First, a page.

A proposal by the Vancouver Park Board to create a pop-up swimming pool program has been rejected by staff after further study on its feasibility.
The idea was first revealed last summer as a means of quickly bringing aquatic recreational amenities to neighbourhoods that lack swimming pools. As well, it would be cheaper, with such temporary installations with a capacity for several hundred people estimated to cost between $1 million and $2 million.
Similar temporary facilities that already exist elsewhere in Brooklyn and Philadelphia even include beach furniture, umbrellas, concrete decks, and change rooms.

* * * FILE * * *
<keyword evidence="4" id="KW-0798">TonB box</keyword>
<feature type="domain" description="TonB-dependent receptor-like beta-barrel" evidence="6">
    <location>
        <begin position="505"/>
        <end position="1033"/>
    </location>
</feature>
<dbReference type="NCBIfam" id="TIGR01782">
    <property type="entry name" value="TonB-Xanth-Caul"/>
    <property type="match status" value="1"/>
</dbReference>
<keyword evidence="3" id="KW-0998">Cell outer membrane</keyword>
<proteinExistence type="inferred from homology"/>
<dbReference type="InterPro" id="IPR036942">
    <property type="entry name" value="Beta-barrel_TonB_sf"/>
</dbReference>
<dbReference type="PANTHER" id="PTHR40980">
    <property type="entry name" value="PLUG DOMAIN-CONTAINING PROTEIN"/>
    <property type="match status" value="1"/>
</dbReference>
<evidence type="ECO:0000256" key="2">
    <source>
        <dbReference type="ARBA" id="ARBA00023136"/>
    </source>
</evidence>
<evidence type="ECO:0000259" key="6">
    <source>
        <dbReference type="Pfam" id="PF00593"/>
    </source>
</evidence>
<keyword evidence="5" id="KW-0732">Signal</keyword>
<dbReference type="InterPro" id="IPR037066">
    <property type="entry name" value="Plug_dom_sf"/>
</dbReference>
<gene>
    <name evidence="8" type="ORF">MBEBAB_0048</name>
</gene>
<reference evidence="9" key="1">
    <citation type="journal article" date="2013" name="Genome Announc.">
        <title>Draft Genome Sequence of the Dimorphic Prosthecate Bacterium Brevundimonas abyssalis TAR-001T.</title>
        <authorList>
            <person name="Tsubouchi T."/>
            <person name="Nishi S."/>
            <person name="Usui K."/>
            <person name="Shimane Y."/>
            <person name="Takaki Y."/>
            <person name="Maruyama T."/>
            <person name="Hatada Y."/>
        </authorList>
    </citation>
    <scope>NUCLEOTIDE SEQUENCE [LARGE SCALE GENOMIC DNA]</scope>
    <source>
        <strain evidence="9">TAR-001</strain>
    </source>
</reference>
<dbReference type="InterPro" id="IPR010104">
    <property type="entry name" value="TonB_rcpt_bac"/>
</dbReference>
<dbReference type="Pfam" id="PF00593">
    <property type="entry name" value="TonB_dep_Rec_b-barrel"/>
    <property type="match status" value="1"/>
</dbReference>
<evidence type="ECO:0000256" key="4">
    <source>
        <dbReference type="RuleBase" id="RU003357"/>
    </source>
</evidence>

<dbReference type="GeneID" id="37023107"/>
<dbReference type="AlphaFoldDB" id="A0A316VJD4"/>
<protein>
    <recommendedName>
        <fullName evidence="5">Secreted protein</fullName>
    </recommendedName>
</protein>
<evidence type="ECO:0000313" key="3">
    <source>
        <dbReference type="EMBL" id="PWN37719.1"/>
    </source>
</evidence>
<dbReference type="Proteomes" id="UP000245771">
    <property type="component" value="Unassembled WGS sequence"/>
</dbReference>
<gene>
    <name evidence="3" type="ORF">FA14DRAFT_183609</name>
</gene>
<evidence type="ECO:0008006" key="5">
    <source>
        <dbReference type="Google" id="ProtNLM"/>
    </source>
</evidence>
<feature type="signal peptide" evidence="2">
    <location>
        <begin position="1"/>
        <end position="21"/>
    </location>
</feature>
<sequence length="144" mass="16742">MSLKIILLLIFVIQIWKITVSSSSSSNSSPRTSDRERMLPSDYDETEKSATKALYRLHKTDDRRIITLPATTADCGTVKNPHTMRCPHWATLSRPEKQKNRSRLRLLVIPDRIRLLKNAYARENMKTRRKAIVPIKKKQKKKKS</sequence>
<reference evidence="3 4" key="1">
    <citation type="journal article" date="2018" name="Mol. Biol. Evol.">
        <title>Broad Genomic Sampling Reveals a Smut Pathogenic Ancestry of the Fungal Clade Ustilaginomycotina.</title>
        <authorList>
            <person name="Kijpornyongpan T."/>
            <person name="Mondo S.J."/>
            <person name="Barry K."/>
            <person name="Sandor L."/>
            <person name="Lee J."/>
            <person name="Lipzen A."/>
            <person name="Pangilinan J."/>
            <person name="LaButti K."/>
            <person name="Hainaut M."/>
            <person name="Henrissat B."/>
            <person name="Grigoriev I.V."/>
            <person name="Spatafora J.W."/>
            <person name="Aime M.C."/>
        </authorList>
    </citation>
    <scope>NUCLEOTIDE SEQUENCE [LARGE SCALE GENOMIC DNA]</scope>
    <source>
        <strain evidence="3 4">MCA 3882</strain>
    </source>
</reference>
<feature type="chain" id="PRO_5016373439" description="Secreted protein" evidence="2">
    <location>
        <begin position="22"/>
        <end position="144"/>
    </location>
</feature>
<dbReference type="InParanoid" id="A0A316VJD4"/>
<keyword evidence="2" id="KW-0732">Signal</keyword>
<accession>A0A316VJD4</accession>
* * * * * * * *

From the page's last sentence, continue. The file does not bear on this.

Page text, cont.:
But after conducting a review on the idea, Park Board staff are saying such temporary pools are not feasible due to “their complexity, timeline for construction, and cost.” As well, these facilities would have to go through the same lengthy permitting process as a permanent facility.
The funds and staff resources spent on temporary pools would be better used put towards designing and building new permanent facilities.
As part of its comprehensive ‘VanSplash’ City-wide review of aquatic recreational facilities, the Park Board is contemplating building an outdoor natural pool somewhere along the Fraser River, consolidating Britannia and Templeton pools into one new facility, and replacing Lord Byng pool with a new ‘destination’ facility at Connaught Park in Kitsilano.
Park Board commissioners will discuss staff review findings during tonight’s meeting.